To Home Page

This lens is available for purchase, please, use "Buy now" button. The price is 450$ including shipping cost.

In our age of technologies and flawless images taken with digital cameras, anything which delivers a not-so-perfect image draws the attention of creative photographers.
Lensbabys, tilt/shift adapters - everything, that gives a photographer the potential to make the image look different, becomes popular.
In this article I would like to talk about the Petzval lens design. I'm pretty sure you have heard about it before. Briefly, it is the first mathematically calculated lens scheme, that improved the speed of the portrait lens. In 1840, Joseph Petzval, a Professor of Mathematics at Vienna University, came up with a lens design that provided for speeds of f/3.6, which was much faster, than all existing lens designs available at that period.
Being a film photography enthusiast for many years, I have gathered a significant amount of information about those lenses and decided to build my own portrait lens, that will work with medium format cameras and 35 mm film cameras with the use of adapters.

Here is my medium format Petzvar f= 1:3.8 120 mm Petzval portrait lens with a Pentacon Six (P6) bayonet mount.

Below are some sample images taken with the Petzvar lens on medium format film.

This image was taken with the Petzvar portrait lens and a Kiev 88CM camera, uncropped, with a sepia tone added in PS.

Taken with Petzvar 3.8/120 mounted on Kiev 88CM.

One more sample portrait taken with the Petzvar lens mounted on Kiev 88CM.

Here is the Petzvar lens mounted with the ARAX adapter on the Nikon N65 and the Nikon D700 35mm cameras.

Here are some recent test shots taken with my Petzvar lens on a Nikon D700 camera.


Aperture Variable iris aperture f/3.8 - f/16
Effective focal length 120 mm
Image circle of coverage 80 mm
Lens mount Pentacon Six (P6)
Filter thread M72x 0.75 ( 72 mm)
Closest focusing distance 0.85m
Electronic CPU No
Maximum body diameter 80 mm
Length (collapsed) 106 mm
Length (extended) 126 mm
Weight 560 g


I love large format photography and still have a couple of big brass Petzval lenses for my 4x5 Graflex Speed Graphic camera. But shooting and processing large format film is time consuming and requires a great deal of patience. On the other hand, the most convenient 35 mm film format, in my opinion, can not reproduce that almost three dimensional appearance of large format images. Therefore, it was a clear choice - medium format. My medium format portrait lens is also quite versatile. Because of its significantly longer Flange Focal Distance, it can be used with almost any kind of full frame 35 mm film camera with the available adapters.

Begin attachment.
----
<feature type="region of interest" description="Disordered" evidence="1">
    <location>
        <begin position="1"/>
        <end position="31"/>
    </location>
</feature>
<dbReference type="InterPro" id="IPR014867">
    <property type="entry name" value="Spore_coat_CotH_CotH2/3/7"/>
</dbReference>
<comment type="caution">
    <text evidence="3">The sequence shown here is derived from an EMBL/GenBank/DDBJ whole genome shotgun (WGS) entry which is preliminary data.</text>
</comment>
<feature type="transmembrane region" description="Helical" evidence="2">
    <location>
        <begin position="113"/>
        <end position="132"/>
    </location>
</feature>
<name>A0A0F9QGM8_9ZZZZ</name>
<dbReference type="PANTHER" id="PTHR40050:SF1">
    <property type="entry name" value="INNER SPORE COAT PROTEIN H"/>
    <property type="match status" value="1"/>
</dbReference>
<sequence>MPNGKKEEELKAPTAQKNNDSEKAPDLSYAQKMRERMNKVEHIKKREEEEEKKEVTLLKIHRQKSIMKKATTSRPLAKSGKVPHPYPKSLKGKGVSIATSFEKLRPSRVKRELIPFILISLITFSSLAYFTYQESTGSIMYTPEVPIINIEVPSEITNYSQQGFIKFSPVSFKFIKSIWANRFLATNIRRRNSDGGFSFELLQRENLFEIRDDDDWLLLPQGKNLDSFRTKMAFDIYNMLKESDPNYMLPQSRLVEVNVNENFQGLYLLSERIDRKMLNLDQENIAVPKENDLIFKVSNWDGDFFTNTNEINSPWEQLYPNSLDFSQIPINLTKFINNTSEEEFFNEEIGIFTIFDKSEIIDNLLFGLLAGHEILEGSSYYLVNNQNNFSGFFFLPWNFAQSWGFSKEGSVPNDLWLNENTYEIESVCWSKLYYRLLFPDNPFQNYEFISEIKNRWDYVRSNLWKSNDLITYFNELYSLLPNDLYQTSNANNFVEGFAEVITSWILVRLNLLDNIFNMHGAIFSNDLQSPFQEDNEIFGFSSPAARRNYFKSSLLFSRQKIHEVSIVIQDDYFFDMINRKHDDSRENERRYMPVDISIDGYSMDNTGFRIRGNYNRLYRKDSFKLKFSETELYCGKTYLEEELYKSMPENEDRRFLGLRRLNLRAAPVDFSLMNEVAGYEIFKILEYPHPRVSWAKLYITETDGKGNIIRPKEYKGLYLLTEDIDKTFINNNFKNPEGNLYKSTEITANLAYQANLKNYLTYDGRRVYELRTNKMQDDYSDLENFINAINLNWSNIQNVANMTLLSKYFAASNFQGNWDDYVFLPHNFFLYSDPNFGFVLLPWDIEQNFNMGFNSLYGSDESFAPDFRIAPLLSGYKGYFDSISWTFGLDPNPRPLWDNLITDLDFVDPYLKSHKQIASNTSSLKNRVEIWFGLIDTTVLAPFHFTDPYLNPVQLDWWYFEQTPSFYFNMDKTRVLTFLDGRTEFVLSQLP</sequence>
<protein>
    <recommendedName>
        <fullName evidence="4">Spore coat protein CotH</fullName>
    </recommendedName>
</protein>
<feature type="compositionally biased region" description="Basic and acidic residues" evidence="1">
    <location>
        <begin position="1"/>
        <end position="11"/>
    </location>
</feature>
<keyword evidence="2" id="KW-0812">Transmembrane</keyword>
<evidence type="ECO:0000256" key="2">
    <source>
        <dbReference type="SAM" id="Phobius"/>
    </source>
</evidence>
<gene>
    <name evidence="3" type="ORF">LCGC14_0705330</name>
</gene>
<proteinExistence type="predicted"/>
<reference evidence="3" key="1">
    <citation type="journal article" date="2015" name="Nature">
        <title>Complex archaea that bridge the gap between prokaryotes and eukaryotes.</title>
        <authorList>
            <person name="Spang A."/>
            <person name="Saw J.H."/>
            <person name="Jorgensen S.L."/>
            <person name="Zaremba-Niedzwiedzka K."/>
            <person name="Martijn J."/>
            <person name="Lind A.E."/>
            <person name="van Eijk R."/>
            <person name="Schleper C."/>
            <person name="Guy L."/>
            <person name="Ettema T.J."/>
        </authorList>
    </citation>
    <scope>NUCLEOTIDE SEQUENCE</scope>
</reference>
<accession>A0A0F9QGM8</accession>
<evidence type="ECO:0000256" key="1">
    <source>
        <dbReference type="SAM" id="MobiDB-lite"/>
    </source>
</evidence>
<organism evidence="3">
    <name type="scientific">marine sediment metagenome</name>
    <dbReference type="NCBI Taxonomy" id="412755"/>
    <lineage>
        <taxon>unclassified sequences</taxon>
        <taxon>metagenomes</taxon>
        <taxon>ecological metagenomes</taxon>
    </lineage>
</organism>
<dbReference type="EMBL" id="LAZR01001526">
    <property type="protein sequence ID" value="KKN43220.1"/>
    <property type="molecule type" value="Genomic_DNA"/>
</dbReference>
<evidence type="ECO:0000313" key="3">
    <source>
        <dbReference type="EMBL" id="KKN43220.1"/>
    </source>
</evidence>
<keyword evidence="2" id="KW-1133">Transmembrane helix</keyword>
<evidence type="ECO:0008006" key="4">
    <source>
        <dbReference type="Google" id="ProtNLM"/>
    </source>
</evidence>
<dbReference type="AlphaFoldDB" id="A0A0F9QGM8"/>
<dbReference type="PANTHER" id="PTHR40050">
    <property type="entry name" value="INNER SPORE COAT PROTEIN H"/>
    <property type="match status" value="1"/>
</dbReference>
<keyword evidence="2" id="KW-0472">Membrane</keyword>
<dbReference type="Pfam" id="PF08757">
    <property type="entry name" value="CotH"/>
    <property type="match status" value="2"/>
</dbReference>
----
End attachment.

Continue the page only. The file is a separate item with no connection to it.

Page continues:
The main reason for choosing the P6 breach bayonet mount was the fact that this type of simple and reliable mount is used on five different camera systems:

Pentacon Six
Exacta 66
Kiev 60 ( or 6C)
Kiev 88 CM ( also available improved by ARAX or Hartblei)

Kiev 88 CM and improved versions are still available brand new at a very affordable price, which makes it a good choice for photographers who want to start using medium format film cameras without spending a fortune for the equipment.

Also, diferent types of adaptors are available from different manufacturers. They allow the use of P6 lenses on Mamiya 645, Pentax 645 and Contax 645 medium format cameras, Canon EF, Canon FD,Nikon F, Minolta AF, Minolta MD, Contax/Yashica, Pentax K, M42, and Leica R 35 mm cameras, as well as Lumix and Olympus micro 4/3 (m4/3), 4/3 system. There are also tilt or shift adaptors for most of the 35 mm lens mounts, making use of the larger imaging circle to allow control over perspective or focus.

In addition there is a huge list of lenses made for the P6 bayonet mount at different times by different manufacturers. All of them are of high quality and many of them can be purchased at a low cost.

Here is a list of the lenses with P6 bayonet mount:

The Petzvar 120 mm f= 1:3.8 portrait lens is not a re-designed or improved model, it is a genuine Petzval with all of its inherent flaws and imperfections.
Original lenses of this design were produced over a hundred years ago for use on the large format cameras of that era. Those swirly bokeh and the focus fall off in the off-center areas, caused by uncorrected astigmatism and chromatic aberrations were a big problem of the design. Therefore, larger coverage lenses were designated to smaller format cameras in order to crop out the imperfections at the edge of the image circle and leave only the sharpest center part of the image in the frame. For instance, a lens capable of covering an 8x10 inches plate, would be used with a 4x5 camera.
By today's standards, this primitive design can't compete or be compared with modern lenses in any respect, it has lots of known optical flaws, corrected in contemporary lens schemes. But those imperfections are the exact reason this lens became so popular among analogue photographers.

To Home Page